I learned a new garden term this year: “cat-facing” tomatoes.
Before this, I considered deformed tomatoes as just that: a bit wonky on the end with rough scarred places. I did not give any thought to why this happens or how it affects the quality of the fruit. But once I become interested in a concept, I have to delve into exactly what it means.
In this article, I refer to the blossom end of a tomato. For those who are unfamiliar with the growing habits of tomatoes, the “blossom end” of a tomato is the bottom: the opposite of the stem, where tomatoes have a small mark on the bottom indicating where the bloom originated.
First, a description of cat-facing
Cat-facing is when the blossom end of the tomato is deformed in a particular way. This malformation is distinctly different from blossom-end rot. Blossom-end rot is when the bottom end of a tomato becomes indented, dark, and rotten, caused by a calcium deficiency.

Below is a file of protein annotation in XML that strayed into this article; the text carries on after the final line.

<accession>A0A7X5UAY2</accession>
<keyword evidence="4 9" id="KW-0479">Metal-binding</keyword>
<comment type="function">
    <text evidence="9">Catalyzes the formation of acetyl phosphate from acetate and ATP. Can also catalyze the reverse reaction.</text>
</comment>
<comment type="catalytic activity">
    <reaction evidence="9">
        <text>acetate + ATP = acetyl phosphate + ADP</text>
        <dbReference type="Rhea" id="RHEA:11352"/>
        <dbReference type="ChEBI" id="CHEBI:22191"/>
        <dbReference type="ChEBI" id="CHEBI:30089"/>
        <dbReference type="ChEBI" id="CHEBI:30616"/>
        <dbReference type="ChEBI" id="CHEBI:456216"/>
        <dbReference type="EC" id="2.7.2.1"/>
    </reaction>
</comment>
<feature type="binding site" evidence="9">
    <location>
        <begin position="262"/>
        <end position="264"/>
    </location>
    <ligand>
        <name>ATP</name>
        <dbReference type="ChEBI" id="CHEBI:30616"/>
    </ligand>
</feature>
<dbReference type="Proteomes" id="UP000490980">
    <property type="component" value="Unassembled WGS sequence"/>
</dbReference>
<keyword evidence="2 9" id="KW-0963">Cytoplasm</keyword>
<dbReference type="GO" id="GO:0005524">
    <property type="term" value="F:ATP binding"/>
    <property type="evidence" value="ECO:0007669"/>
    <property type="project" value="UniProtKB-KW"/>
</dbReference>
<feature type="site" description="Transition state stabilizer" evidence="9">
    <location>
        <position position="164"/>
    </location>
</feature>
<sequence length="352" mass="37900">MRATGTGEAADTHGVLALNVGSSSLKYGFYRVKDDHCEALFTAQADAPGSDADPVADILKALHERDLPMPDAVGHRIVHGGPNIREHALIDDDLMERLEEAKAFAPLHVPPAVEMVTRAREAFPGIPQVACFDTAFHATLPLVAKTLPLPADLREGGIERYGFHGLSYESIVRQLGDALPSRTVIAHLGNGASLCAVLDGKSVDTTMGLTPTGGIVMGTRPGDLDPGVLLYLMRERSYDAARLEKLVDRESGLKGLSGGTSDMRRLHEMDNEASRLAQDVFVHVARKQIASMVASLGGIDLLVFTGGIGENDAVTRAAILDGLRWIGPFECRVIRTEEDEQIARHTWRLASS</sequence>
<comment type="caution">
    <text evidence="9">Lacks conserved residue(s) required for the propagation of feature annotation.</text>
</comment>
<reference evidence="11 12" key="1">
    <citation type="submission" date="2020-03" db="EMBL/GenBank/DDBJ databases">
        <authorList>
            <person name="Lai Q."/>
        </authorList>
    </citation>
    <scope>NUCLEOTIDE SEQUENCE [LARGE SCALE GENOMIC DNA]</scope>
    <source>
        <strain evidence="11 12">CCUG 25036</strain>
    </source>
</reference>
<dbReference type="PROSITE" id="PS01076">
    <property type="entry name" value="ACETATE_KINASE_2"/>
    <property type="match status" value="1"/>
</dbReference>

Cat-facing has not been researched quite as much as other tomato deficiencies, although most experts agree the problem appears to be caused by incomplete pollination. When a tomato is not thoroughly pollinated, the fruit will not develop completely.
Cat-facing has not been researched quite as much as other tomato deficiencies, although most experts agree the problem appears to be caused by incomplete pollination.
The bottom of a cat-facing tomato has a bunch of divots and scarred areas. The risk of a cat-facing tomato is the malformed area offers an entry point for pests and bacteria into the tomato.
Pollination issues tend to happen early in the growing season. Gardeners who are anxious to get their crops into the ground may risk planting when temperatures are cooler than optimal. This leaves tomatoes vulnerable to cat-facing if the plant begins to bloom before overnight temperatures are 60 degrees or higher.